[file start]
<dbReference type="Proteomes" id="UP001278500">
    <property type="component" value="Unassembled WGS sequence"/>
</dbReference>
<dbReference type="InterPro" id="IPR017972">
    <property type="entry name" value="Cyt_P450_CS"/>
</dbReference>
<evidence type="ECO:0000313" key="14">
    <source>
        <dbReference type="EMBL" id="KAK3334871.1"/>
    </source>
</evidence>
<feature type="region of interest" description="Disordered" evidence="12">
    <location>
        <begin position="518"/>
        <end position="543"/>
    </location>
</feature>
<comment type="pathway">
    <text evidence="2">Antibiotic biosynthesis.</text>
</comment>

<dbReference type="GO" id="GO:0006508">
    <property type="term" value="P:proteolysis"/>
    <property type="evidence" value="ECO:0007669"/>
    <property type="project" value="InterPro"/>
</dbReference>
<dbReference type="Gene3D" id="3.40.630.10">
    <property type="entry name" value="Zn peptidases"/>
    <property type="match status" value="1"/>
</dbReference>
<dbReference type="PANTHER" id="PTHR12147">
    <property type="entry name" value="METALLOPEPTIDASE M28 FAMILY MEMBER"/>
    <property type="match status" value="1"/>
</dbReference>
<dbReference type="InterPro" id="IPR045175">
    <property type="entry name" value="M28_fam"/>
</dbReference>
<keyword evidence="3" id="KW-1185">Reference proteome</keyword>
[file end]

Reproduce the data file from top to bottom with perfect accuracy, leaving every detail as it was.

<dbReference type="Proteomes" id="UP001278500">
    <property type="component" value="Unassembled WGS sequence"/>
</dbReference>
<dbReference type="InterPro" id="IPR017972">
    <property type="entry name" value="Cyt_P450_CS"/>
</dbReference>
<evidence type="ECO:0000313" key="14">
    <source>
        <dbReference type="EMBL" id="KAK3334871.1"/>
    </source>
</evidence>
<feature type="region of interest" description="Disordered" evidence="12">
    <location>
        <begin position="518"/>
        <end position="543"/>
    </location>
</feature>
<comment type="pathway">
    <text evidence="2">Antibiotic biosynthesis.</text>
</comment>

<dbReference type="GO" id="GO:0006508">
    <property type="term" value="P:proteolysis"/>
    <property type="evidence" value="ECO:0007669"/>
    <property type="project" value="InterPro"/>
</dbReference>
<dbReference type="Gene3D" id="3.40.630.10">
    <property type="entry name" value="Zn peptidases"/>
    <property type="match status" value="1"/>
</dbReference>
<dbReference type="PANTHER" id="PTHR12147">
    <property type="entry name" value="METALLOPEPTIDASE M28 FAMILY MEMBER"/>
    <property type="match status" value="1"/>
</dbReference>
<dbReference type="InterPro" id="IPR045175">
    <property type="entry name" value="M28_fam"/>
</dbReference>
<keyword evidence="3" id="KW-1185">Reference proteome</keyword>